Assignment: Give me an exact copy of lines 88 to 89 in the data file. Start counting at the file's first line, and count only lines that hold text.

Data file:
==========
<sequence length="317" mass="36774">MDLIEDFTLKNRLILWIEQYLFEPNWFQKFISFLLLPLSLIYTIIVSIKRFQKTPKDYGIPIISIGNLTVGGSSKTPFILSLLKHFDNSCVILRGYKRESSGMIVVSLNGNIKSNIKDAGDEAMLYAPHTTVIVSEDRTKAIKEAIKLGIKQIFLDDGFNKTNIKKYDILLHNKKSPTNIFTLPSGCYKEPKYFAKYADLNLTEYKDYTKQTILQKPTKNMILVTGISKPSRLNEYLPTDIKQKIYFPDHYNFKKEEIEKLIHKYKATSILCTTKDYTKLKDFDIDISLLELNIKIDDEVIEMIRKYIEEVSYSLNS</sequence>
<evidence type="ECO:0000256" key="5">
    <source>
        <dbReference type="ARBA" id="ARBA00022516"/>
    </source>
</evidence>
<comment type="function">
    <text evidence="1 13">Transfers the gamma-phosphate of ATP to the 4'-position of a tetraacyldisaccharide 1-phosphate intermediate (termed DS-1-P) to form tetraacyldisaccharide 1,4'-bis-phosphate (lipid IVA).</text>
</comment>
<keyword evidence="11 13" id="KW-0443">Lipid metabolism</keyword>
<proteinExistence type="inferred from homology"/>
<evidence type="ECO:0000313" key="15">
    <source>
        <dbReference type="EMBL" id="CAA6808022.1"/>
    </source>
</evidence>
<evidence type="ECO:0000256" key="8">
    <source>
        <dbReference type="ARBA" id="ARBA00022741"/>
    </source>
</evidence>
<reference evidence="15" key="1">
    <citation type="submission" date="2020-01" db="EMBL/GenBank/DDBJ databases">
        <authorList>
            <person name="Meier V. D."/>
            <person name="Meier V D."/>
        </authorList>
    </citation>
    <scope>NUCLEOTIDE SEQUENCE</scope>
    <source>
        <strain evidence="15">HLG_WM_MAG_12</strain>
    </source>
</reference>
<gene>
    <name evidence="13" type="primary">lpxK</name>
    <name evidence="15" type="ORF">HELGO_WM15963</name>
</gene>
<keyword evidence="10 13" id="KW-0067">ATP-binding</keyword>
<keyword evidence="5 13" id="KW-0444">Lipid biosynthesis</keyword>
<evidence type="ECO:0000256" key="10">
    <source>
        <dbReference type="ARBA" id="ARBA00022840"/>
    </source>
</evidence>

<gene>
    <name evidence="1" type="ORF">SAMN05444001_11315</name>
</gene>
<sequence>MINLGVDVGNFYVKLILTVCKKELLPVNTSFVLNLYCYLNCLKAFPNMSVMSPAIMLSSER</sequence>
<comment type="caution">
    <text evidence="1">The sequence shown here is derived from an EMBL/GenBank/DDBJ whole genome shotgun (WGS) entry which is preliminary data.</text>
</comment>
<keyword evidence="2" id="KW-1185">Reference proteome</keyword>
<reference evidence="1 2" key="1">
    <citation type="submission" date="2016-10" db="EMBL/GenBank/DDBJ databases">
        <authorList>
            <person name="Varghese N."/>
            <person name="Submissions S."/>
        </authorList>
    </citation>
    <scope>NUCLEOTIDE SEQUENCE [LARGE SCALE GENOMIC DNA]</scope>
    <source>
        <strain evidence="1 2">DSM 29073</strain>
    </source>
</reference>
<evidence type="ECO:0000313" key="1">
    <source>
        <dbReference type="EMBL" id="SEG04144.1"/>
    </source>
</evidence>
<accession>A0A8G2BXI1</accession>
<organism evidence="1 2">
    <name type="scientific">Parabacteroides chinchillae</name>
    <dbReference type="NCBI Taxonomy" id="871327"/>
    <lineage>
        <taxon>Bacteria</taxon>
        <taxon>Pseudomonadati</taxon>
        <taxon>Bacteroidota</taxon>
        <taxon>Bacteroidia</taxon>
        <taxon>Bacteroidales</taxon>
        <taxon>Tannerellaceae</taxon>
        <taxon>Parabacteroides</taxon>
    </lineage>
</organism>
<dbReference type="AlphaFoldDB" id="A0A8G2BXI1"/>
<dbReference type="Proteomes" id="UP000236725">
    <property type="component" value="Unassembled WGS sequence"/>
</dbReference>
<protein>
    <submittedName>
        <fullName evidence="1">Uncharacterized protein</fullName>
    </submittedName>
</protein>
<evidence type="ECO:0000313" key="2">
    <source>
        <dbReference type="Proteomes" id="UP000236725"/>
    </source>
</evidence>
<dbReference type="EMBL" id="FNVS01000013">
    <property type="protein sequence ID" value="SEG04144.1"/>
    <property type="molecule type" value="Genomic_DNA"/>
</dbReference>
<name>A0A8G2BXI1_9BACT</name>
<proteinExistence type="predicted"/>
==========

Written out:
<protein>
    <submittedName>